Namaste bitches

About 3 years ago, I met Mike for coffee after chatting with him on Grindr for few weeks. Mike is about 10 years older than me, white guy who just ended an almost 20 year relationship. They were practically married, living together with like 5 dogs, which they had to split custody of when they broke up. He rationalized that break-up created an opportunities to focus on his growth and was a pivotal moment in his life to have a fresh start. Instead of focusing on sadness from loss, he focused on compassion and kindness.

Mike values connection between spiritual body and physical body. (BTW, he is RIPPED from doing yoga daily.) I, myself, practice yoga frequently. For most people, yoga is physical fitness and even gyms now offer yoga classes. Yes, I think it’s a good form of exercise. And, I totally want to look like Adam Levine.


But for me, yoga is also exercising my mind and my spirit. There is an element in yoga where you find peace within through meditation. I try channeling this to my day-to-day life circumstances. I try to practice kindness and compassion to myself and others. After all the negative dating experiences, it’s easier to carry a pessimistic attitude. I am learning to find gratitude. I guess this is called soul searching.

I have been reading Eat Pray Love by Elizabeth Gilbert and this quote really resonated with me:


I am constantly reminded of needing to finding a soul mate from seeing couples holding hands in the streets or friends telling me about their wonderful relationships and constant exposures from TVs, movies, and magazines showing images of those perfect couples. While I aspire to be in a relationship, I have learned to fully appreciate singlehood which helps me to be introspectful. It really helps me to place that mirror front of me to reflect every little wrinkles and imperfections, only to learn how to love myself unconditionally. When I am in a dark place, it is when people come into my life to help me find the light and grow.

Speaking of guys who practice buddhism, I have gone out with few of them. Read about Ron (St. Valentines vs. Buddha) and Scott (Size Queen 2). As for Mike, he moved out of town and we lost touch.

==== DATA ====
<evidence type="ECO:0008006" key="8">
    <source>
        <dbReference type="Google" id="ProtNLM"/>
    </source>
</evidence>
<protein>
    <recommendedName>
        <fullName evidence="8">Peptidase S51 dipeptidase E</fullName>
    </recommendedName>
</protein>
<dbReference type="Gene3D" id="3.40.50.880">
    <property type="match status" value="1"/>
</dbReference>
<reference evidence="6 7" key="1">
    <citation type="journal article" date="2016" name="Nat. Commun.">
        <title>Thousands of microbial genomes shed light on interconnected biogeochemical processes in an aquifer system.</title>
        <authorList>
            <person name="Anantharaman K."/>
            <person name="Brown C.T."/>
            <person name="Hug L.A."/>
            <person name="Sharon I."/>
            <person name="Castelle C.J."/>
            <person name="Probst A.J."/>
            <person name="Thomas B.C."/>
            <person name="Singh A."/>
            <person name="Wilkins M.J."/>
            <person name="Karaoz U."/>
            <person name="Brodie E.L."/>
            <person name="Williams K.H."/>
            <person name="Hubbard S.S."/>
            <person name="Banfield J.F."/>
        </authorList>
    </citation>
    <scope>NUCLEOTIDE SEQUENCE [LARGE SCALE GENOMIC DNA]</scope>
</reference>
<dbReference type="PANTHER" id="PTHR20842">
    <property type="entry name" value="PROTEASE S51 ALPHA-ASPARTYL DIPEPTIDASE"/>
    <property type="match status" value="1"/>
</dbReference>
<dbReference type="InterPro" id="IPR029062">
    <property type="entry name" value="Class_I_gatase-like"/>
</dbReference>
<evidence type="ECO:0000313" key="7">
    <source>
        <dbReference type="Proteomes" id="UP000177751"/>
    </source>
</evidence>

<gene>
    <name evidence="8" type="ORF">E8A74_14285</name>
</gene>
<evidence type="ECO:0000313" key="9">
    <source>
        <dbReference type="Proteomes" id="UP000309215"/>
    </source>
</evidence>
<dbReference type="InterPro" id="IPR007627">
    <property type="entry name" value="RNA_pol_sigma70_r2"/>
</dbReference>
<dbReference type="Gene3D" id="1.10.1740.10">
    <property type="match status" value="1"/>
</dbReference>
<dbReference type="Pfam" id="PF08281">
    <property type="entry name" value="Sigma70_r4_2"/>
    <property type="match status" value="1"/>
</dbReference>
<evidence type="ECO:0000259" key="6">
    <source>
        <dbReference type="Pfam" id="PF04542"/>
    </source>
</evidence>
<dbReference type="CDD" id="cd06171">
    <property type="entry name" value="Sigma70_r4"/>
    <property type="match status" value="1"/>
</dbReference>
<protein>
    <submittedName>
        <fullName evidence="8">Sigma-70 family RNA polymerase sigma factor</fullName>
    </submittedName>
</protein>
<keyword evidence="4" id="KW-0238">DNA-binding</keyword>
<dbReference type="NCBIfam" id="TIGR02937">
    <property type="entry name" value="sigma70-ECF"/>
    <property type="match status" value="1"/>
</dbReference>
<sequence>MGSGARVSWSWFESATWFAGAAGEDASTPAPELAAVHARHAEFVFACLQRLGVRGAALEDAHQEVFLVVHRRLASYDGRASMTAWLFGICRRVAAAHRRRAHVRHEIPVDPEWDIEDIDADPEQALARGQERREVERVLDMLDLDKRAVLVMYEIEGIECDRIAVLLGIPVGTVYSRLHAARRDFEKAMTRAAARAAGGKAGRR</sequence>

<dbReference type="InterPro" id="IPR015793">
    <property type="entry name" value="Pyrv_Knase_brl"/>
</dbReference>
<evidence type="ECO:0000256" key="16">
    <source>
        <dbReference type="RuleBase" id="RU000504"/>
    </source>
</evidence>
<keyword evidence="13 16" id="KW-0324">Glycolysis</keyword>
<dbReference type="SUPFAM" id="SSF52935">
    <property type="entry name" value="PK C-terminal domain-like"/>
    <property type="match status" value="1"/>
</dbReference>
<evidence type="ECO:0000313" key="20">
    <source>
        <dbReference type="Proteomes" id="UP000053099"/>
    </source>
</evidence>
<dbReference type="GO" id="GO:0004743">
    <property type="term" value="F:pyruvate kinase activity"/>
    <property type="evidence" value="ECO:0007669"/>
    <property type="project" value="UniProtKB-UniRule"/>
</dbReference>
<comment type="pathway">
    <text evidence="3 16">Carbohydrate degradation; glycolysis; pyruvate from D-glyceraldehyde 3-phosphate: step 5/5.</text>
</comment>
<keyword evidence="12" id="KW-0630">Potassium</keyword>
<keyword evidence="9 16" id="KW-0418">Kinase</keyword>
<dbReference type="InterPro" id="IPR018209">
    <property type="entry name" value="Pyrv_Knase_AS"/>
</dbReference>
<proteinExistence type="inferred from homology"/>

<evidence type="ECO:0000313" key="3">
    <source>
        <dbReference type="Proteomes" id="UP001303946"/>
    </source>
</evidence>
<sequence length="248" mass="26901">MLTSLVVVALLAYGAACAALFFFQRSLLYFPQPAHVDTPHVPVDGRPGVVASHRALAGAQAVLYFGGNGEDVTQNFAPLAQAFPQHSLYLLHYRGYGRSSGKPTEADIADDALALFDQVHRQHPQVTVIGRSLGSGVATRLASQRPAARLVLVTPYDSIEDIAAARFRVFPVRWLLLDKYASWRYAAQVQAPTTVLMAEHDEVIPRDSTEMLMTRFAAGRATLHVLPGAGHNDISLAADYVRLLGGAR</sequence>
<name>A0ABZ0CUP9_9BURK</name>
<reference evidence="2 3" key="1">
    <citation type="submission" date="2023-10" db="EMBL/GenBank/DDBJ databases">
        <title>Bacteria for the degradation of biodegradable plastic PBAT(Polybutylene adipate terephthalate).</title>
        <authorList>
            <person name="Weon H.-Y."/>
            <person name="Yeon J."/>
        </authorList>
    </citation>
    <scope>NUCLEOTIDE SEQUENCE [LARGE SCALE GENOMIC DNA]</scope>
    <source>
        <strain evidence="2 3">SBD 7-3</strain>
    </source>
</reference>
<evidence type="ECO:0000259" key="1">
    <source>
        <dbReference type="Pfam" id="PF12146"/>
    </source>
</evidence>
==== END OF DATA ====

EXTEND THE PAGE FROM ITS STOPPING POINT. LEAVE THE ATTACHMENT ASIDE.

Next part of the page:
Last week, I wrote about Movember movement, a men’s health awareness month. Also read this blog Psychic vs. Psychologist, a story about a guy I date long time ago who died from cancer. 


I have seen many people my age, including people I dated, develop health problems. That inspires me do my best to stay healthy. I go to the gym 3-4 times a week, I practice yoga, I get plenty of beauty sleep, I eat my vegetables, I try to decrease alcohol consumption, and see my doctor for yearly check-ups.


Over the summer of this year, I met Alex on OkCupid. He is 44 years old, white, average build and appears to be cute based on his pictures. We exchanged messages and met for dinner. I usually like to talk on the phone before meeting in person, but I decided to skip that stage with Alex. All of his pictures in the profile, he was wearing sun glasses. Which is why I was bit surprised when I saw droop on one side of his face.

He explained that he had a stroke about 7 years ago, which would have been around my age. He suffered paralysis on entire one side of his body and has recovered significantly over time. He now is able to walk and talk. However, he still has some weakness on his hands and some memory problems. He is on disability and after living with his parents for some time, he is now living on his own. When we were about to order drinks, he was trying to order his favorite beer, but he could not remember the name of his beer.